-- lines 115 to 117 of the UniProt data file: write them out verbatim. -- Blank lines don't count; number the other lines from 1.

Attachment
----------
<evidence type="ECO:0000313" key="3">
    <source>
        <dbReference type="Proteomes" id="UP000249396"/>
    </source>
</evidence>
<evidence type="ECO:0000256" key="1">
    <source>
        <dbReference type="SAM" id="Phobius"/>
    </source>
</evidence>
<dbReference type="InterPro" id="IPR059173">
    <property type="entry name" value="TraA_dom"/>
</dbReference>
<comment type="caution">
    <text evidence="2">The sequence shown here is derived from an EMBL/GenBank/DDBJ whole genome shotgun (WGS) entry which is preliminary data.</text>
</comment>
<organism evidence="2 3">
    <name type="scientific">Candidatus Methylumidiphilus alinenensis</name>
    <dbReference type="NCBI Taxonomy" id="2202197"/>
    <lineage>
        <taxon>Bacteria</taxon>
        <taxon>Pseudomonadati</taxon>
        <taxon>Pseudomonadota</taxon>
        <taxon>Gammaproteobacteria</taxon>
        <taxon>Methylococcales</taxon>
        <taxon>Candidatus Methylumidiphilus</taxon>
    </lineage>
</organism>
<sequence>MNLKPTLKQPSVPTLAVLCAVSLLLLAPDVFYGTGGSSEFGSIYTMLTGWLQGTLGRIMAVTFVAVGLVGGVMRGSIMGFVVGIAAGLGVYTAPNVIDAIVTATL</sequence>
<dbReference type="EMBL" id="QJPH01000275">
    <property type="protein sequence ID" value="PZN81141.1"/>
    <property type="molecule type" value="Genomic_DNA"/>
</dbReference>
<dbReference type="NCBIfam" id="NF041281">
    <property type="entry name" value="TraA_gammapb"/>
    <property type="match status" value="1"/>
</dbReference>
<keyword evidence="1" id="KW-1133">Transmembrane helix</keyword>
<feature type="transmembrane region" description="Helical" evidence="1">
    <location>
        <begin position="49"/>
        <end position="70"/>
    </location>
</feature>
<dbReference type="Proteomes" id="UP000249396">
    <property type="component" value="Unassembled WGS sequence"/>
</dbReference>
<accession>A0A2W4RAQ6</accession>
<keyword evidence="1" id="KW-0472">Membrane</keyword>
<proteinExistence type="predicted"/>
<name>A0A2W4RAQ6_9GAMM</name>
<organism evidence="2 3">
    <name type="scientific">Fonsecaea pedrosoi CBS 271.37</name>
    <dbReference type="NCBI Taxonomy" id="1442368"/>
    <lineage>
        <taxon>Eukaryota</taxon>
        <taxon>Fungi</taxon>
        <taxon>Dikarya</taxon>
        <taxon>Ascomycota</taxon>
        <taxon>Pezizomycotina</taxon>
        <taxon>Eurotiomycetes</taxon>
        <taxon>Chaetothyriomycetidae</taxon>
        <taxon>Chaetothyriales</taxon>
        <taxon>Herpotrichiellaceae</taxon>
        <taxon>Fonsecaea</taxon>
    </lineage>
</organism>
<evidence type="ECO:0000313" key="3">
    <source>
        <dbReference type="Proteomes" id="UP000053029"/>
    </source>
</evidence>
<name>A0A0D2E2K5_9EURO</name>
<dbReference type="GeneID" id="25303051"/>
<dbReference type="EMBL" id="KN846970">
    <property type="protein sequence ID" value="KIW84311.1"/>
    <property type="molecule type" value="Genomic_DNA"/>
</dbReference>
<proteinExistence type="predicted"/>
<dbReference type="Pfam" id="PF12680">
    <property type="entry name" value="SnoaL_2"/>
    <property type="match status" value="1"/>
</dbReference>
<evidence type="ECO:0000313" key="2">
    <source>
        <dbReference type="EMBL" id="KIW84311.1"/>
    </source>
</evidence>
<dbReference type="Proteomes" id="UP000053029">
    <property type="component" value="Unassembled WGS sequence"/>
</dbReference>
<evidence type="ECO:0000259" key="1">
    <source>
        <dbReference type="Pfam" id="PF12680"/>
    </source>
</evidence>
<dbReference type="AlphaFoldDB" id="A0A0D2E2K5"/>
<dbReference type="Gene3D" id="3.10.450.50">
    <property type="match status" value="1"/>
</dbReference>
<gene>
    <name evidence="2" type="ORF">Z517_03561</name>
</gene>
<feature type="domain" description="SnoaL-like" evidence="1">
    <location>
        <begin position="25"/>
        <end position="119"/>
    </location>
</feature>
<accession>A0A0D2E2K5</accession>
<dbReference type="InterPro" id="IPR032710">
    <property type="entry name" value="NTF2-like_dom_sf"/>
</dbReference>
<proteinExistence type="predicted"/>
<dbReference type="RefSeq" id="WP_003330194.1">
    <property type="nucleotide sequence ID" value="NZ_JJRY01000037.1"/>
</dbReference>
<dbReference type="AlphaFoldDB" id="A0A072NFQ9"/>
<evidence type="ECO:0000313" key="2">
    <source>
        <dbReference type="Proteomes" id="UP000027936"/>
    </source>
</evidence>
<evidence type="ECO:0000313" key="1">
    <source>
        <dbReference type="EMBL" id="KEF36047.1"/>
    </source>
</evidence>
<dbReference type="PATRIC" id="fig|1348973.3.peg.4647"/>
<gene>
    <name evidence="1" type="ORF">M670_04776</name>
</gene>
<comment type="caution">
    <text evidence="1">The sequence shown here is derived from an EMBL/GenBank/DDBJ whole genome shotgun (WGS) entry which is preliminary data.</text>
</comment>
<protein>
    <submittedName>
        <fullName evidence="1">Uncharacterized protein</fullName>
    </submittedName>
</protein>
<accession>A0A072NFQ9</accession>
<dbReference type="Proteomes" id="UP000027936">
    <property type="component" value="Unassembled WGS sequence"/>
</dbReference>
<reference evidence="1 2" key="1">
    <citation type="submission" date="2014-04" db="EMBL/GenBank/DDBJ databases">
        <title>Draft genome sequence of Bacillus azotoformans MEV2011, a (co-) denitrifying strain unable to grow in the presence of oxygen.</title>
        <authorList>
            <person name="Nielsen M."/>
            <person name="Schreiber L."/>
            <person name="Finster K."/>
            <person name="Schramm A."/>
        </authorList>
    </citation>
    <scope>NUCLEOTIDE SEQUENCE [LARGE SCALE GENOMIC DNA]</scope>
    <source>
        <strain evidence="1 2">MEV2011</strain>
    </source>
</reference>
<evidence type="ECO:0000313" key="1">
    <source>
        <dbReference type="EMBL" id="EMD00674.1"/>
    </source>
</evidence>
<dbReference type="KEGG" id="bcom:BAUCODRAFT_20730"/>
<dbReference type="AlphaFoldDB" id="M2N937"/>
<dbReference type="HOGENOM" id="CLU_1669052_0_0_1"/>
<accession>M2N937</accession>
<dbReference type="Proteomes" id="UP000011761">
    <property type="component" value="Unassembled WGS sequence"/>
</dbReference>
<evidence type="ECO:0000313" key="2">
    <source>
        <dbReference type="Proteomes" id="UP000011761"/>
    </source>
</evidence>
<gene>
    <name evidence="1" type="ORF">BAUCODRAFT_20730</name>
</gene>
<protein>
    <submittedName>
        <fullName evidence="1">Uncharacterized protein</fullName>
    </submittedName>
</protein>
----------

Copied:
<dbReference type="RefSeq" id="WP_003330194.1">
    <property type="nucleotide sequence ID" value="NZ_JJRY01000037.1"/>
</dbReference>